Yesterday, I highlighted three stocks from the FTSE 100 that, thanks to their generous dividends, could be great ways for me to beat the rise in the cost of living. Today, I’ve expanded my search for inflation-busters to the FTSE 250.
Again, there’s no guarantee any of the companies mentioned below will always be in a position to return cash to holders, hence the need to stay appropriately diversified.
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Renewables Infrastructure Group (LSE: TRIG) is a highly attractive option for tackling rising prices, in my opinion. The £3bn-cap company is expected to return 6.85p per share to holders in the current year. That’s a yield of 5.1%. By comparison, the FTSE 250 index can only offer 2.1% in passive income at the moment.
Another reason this company stands out for me is that it’s not missed a chance to hike annual dividends since listing on the UK market. True, these increases have been small, but I’d take this over big hikes that then become unsustainable.
At just over 15 times earnings, TRIG shares aren’t cheap, relative to the industry in which the company operates. However, they still look reasonably priced compared to the market as a whole. And buying here will allow me to tap into the sustainable energy trend that is only likely to get more popular with investors in the future.
As a source of stable income, TRIG definitely grabs my attention.
Down… but not out
I’ve been a stockholder in price comparison website Moneysupermarket.com (LSE: MONY) since last year. While I originally bought in for its recovery potential, the dividend stream is welcome in the interim as inflation ticks higher. The forecast yield for this year stands at a solid 6.7%.
One thing worth highlighting with Moneysupermarket is that profits only just about cover the payout. This could mean the company is forced to reduce its cash returns if (and that’s a big if) trading doesn’t bounce back as expected in 2022. Personally, I’m of the opinion that it will, hence why I remain invested here. Of course, I could be utterly wrong, which is why I’m also continuing to spread my money into other parts of the market.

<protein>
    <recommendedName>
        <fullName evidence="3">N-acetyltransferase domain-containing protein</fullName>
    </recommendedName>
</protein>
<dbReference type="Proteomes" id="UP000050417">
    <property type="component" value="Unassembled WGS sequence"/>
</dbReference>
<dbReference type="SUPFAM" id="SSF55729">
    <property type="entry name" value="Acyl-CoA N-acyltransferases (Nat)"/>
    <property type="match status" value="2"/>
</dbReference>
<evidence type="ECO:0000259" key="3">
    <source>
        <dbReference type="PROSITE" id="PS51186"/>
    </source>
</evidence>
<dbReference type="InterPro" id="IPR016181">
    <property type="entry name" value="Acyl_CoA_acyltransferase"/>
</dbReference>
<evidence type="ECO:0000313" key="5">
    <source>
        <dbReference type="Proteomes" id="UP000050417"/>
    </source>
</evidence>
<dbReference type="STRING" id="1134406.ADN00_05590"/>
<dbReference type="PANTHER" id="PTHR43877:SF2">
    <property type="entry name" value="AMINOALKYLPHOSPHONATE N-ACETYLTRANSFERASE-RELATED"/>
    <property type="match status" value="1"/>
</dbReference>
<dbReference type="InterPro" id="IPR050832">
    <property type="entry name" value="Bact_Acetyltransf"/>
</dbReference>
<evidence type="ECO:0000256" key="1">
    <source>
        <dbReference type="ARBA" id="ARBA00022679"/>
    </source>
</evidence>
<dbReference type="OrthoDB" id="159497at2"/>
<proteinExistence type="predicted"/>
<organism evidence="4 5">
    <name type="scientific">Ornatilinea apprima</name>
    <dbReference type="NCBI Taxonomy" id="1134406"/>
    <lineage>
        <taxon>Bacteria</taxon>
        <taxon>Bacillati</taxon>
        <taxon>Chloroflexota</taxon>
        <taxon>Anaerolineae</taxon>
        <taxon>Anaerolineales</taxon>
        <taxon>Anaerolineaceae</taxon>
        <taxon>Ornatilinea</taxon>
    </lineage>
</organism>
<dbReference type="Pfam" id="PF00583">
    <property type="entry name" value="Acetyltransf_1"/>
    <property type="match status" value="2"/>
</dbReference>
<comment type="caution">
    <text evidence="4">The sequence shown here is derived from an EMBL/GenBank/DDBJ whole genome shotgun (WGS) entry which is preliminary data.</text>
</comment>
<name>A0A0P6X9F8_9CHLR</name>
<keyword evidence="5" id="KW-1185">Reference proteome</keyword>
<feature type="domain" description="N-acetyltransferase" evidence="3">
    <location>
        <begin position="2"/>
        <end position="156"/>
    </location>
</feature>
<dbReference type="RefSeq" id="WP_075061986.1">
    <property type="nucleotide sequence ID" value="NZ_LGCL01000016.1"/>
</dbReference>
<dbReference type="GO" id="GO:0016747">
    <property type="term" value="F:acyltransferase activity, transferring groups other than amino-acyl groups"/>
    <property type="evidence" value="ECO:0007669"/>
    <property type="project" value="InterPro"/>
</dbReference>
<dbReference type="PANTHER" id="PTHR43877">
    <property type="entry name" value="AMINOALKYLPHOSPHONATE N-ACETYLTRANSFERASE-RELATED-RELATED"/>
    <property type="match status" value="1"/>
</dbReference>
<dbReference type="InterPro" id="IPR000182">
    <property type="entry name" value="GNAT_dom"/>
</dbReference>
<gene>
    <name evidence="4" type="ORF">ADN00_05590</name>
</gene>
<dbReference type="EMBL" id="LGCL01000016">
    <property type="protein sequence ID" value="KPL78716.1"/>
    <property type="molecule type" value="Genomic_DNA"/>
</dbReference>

Based on a 31% jump in earnings per share in 2022, MONY stock changes hands for a P/E of just under 13. For such a quality stock, that still looks a steal to me! But then I would say that.
8.3% yield from this FTSE 250 stock
Jupiter Fund Management (LSE: JUP) is by far the largest dividend payer of the three discussed here. Analysts have it returning an inflation-beating 8.3% in 2022.
Similar to other asset managers, Jupiter is unlikely to have benefited from the poor start to the year for markets. It will be interesting to see what CEO Andrew Formica has to say about the outlook later this month. Full-year numbers are revealed on 25 February.
I’m also conscious that the company is not exactly consistent when it comes to raising its cash returns to investors. This may continue in the future if Jupiter is forced to reduce its fees to compete with rivals. The huge popularity of passive funds is another headwind.
However, it seems that quite a lot of negativity is already in the price. Down 21% in the last 12 months, Jupiter shares now trade on a little less than 10 times earnings. I’d buy.